Annie came over, like she often does, she untied her scarf and sat down at the kitchen table. She asked me, "What's new?" I love that whenever I see her, even if it is twice in the same day, she asks, "What's new?"
I don't know how we got on the subject, but that is often the case when talking with a close friend. One thing leads to another, sentences are finished by the other, and in mid stream one can sum up the conversation with a nod of the head, a chuckle, and sometimes a tear. Anyway Annie was telling me about her mother preparing her older sister's Trousseau.
"Besides doing everything from scratch, she found time to tend the garden, took care of her seven children, and made our clothes. When each of my three sisters and I turned fourteen she would prepare our trousseaux. She made each of us twelve culottes (bloomers) and twelve chemises in white calico, on the edge of each garment she crocheted lace, and added a monogram. Some had ribbons and others had mother of pearl buttons at the bodice."
"My mother put the beautiful, sweet, though practical garments in the dresser. Each of us had our drawer of things: Culottes, chemises, scarves, tableclothes, towels....
When my older sister married my mother wrapped her trousseau in white tissue placing some fresh lavender in between the folds. My sisters and I admire the detailed beauty of her handiwork. We oohed and awed, giggled and traced our fingers around the edges of the culottes. My sister blushed, then said,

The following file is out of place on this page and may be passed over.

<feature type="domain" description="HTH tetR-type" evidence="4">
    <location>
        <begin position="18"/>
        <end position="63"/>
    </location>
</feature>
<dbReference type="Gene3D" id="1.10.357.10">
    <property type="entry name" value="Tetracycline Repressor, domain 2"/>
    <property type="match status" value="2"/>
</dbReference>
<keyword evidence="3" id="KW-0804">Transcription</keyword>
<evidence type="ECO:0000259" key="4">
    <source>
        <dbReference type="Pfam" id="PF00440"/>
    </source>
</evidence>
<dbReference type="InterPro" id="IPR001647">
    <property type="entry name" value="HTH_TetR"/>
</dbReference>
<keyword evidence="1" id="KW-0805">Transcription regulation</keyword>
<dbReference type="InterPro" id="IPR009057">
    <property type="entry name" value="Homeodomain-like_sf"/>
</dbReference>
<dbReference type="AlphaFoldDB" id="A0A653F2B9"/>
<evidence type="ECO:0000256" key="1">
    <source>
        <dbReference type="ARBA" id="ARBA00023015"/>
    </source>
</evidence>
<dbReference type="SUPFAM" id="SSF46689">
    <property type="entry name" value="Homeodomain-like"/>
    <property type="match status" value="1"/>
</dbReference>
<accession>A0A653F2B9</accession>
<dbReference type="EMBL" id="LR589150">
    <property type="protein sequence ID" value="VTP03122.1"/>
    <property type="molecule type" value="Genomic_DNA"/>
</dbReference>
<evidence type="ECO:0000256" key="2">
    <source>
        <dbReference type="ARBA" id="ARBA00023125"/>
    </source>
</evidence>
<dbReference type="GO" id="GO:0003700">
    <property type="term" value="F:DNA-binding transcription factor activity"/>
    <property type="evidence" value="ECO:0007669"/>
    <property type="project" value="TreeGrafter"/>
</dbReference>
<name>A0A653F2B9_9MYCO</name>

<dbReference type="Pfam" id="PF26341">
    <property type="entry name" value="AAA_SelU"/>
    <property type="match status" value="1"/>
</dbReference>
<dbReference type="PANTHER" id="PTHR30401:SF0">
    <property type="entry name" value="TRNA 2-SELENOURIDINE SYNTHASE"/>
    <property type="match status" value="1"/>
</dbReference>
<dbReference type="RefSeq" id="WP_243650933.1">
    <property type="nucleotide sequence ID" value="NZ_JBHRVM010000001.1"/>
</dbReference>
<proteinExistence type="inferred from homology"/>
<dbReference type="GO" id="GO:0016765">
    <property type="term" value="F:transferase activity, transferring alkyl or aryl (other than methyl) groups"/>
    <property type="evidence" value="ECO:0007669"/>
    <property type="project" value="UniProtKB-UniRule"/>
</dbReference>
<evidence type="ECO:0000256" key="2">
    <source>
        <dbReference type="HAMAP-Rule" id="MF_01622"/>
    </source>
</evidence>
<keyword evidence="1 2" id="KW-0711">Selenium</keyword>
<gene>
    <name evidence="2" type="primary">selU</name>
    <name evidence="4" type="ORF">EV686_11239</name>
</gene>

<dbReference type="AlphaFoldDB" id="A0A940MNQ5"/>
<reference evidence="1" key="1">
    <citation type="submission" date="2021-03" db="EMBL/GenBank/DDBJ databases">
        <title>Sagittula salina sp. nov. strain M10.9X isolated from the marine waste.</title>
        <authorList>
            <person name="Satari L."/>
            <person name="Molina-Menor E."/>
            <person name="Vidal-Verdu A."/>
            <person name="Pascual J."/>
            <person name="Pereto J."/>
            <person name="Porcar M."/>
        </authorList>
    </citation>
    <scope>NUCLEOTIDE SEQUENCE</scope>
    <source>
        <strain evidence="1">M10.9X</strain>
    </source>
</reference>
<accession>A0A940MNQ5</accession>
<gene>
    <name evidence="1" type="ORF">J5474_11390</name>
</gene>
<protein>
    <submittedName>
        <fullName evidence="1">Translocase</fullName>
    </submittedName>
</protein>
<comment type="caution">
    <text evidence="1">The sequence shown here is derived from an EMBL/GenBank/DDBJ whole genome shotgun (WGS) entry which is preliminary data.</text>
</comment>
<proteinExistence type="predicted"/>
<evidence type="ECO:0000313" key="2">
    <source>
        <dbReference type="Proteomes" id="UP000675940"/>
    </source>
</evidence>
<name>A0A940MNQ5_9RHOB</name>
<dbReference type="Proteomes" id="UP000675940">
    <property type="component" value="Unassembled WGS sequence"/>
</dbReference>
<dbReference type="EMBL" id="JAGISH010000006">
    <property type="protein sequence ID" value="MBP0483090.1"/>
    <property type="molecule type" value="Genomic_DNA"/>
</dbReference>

"Mother, I cannot wear these culottes, my husband will laugh at me. Nowadays, brides do not wear these type of culottes, nor are they made out of calico, nor are they so large. He will think I am an old fashion woman." Annie sat up in her chair and grabbed my knee. "My sister was bold, she was very smart too. My mother respected her because she had learned to speak French when we first moved to France from Greece, and helped my mother and father a great deal in the beginning."
"My sister was adamant," she said, "that though the culottes were pretty, she could not wear them." My mother said, "She didn't know that the style had changed and that she didn't want my sister's appearance to embarrass her or her husband."
"They went to the store and bought some pastel rayon/jersey to make panties for my sister's trousseau."
"After my sister's wedding, my mother transfomed the calico culottes into pillow shams! She was very clever my mother. Can you image how big those culottes were if she could transform them into pillow shams?!" Annie put her hand to her mouth and laughed, "Needless to say we had pillow shams for a life time."
"Annie, can you imagine how easy your mother would have had it if she made strings (thongs) for you back then?" I teased.
"Strings! Oh God, my mother would have been shocked! In her day the oversized rayon panty was a leap of sexual modernity."
I showed Annie Magnolia Pearl's website. She looked up from the screen and declared, "Now that is creative! My mother would have loved to have her for a daughter."